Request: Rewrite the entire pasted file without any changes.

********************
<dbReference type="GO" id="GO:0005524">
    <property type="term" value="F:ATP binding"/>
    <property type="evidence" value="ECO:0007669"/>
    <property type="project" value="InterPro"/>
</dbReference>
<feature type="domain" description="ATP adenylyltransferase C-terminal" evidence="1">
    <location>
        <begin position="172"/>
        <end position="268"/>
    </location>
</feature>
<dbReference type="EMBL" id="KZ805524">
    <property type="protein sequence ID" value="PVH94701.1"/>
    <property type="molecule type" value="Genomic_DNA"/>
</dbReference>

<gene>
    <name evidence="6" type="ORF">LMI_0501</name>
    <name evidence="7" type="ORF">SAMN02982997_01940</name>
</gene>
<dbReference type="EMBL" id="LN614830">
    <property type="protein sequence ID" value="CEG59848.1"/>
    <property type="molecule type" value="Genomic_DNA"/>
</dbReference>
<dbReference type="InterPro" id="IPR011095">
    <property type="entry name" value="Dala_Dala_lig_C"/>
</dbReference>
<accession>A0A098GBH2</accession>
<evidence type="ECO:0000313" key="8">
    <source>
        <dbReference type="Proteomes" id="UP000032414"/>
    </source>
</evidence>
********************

<dbReference type="GO" id="GO:0005524">
    <property type="term" value="F:ATP binding"/>
    <property type="evidence" value="ECO:0007669"/>
    <property type="project" value="InterPro"/>
</dbReference>
<feature type="domain" description="ATP adenylyltransferase C-terminal" evidence="1">
    <location>
        <begin position="172"/>
        <end position="268"/>
    </location>
</feature>
<dbReference type="EMBL" id="KZ805524">
    <property type="protein sequence ID" value="PVH94701.1"/>
    <property type="molecule type" value="Genomic_DNA"/>
</dbReference>

<gene>
    <name evidence="6" type="ORF">LMI_0501</name>
    <name evidence="7" type="ORF">SAMN02982997_01940</name>
</gene>
<dbReference type="EMBL" id="LN614830">
    <property type="protein sequence ID" value="CEG59848.1"/>
    <property type="molecule type" value="Genomic_DNA"/>
</dbReference>
<dbReference type="InterPro" id="IPR011095">
    <property type="entry name" value="Dala_Dala_lig_C"/>
</dbReference>
<accession>A0A098GBH2</accession>
<evidence type="ECO:0000313" key="8">
    <source>
        <dbReference type="Proteomes" id="UP000032414"/>
    </source>
</evidence>